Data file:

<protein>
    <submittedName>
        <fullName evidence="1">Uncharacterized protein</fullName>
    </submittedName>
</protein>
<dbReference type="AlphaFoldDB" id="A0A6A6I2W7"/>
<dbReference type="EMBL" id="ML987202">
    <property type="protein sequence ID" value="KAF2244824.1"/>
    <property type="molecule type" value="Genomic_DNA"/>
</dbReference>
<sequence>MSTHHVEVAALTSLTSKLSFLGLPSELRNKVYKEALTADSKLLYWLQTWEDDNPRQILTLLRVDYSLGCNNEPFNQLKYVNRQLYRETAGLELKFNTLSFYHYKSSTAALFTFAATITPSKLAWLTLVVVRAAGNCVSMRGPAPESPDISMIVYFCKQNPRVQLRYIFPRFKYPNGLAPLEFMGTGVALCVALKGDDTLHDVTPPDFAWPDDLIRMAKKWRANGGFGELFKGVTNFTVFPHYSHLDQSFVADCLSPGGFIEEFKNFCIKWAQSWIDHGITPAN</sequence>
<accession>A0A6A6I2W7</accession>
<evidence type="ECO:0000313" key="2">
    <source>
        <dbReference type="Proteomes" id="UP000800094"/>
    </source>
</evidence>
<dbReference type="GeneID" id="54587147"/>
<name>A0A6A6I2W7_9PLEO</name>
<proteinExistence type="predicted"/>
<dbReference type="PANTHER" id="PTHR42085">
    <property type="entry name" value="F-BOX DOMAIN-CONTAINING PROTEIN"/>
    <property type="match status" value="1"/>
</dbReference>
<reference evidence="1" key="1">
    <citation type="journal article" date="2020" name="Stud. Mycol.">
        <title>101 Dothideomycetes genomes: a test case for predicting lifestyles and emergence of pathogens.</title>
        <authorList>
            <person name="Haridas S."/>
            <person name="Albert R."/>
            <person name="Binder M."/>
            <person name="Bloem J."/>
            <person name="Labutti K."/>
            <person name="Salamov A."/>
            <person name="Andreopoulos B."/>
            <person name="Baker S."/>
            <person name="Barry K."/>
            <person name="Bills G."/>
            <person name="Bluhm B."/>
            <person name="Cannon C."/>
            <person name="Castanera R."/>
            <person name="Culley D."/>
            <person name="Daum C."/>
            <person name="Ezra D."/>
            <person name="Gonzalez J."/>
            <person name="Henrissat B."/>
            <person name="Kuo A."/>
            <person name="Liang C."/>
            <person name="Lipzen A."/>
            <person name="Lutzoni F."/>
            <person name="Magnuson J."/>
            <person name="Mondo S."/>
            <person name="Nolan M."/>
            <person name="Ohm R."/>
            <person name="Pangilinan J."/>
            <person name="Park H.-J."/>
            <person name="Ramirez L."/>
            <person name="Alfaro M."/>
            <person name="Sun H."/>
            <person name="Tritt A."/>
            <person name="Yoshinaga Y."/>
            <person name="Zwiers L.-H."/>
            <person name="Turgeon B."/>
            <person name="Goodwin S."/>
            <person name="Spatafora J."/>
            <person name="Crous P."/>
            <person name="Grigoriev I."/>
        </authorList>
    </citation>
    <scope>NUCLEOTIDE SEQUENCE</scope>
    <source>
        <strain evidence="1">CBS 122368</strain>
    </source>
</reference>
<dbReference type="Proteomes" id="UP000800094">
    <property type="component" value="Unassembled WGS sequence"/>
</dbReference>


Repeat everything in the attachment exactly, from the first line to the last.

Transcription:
<protein>
    <submittedName>
        <fullName evidence="1">Uncharacterized protein</fullName>
    </submittedName>
</protein>
<dbReference type="AlphaFoldDB" id="A0A6A6I2W7"/>
<dbReference type="EMBL" id="ML987202">
    <property type="protein sequence ID" value="KAF2244824.1"/>
    <property type="molecule type" value="Genomic_DNA"/>
</dbReference>
<sequence>MSTHHVEVAALTSLTSKLSFLGLPSELRNKVYKEALTADSKLLYWLQTWEDDNPRQILTLLRVDYSLGCNNEPFNQLKYVNRQLYRETAGLELKFNTLSFYHYKSSTAALFTFAATITPSKLAWLTLVVVRAAGNCVSMRGPAPESPDISMIVYFCKQNPRVQLRYIFPRFKYPNGLAPLEFMGTGVALCVALKGDDTLHDVTPPDFAWPDDLIRMAKKWRANGGFGELFKGVTNFTVFPHYSHLDQSFVADCLSPGGFIEEFKNFCIKWAQSWIDHGITPAN</sequence>
<accession>A0A6A6I2W7</accession>
<evidence type="ECO:0000313" key="2">
    <source>
        <dbReference type="Proteomes" id="UP000800094"/>
    </source>
</evidence>
<dbReference type="GeneID" id="54587147"/>
<name>A0A6A6I2W7_9PLEO</name>
<proteinExistence type="predicted"/>
<dbReference type="PANTHER" id="PTHR42085">
    <property type="entry name" value="F-BOX DOMAIN-CONTAINING PROTEIN"/>
    <property type="match status" value="1"/>
</dbReference>
<reference evidence="1" key="1">
    <citation type="journal article" date="2020" name="Stud. Mycol.">
        <title>101 Dothideomycetes genomes: a test case for predicting lifestyles and emergence of pathogens.</title>
        <authorList>
            <person name="Haridas S."/>
            <person name="Albert R."/>
            <person name="Binder M."/>
            <person name="Bloem J."/>
            <person name="Labutti K."/>
            <person name="Salamov A."/>
            <person name="Andreopoulos B."/>
            <person name="Baker S."/>
            <person name="Barry K."/>
            <person name="Bills G."/>
            <person name="Bluhm B."/>
            <person name="Cannon C."/>
            <person name="Castanera R."/>
            <person name="Culley D."/>
            <person name="Daum C."/>
            <person name="Ezra D."/>
            <person name="Gonzalez J."/>
            <person name="Henrissat B."/>
            <person name="Kuo A."/>
            <person name="Liang C."/>
            <person name="Lipzen A."/>
            <person name="Lutzoni F."/>
            <person name="Magnuson J."/>
            <person name="Mondo S."/>
            <person name="Nolan M."/>
            <person name="Ohm R."/>
            <person name="Pangilinan J."/>
            <person name="Park H.-J."/>
            <person name="Ramirez L."/>
            <person name="Alfaro M."/>
            <person name="Sun H."/>
            <person name="Tritt A."/>
            <person name="Yoshinaga Y."/>
            <person name="Zwiers L.-H."/>
            <person name="Turgeon B."/>
            <person name="Goodwin S."/>
            <person name="Spatafora J."/>
            <person name="Crous P."/>
            <person name="Grigoriev I."/>
        </authorList>
    </citation>
    <scope>NUCLEOTIDE SEQUENCE</scope>
    <source>
        <strain evidence="1">CBS 122368</strain>
    </source>
</reference>
<dbReference type="Proteomes" id="UP000800094">
    <property type="component" value="Unassembled WGS sequence"/>
</dbReference>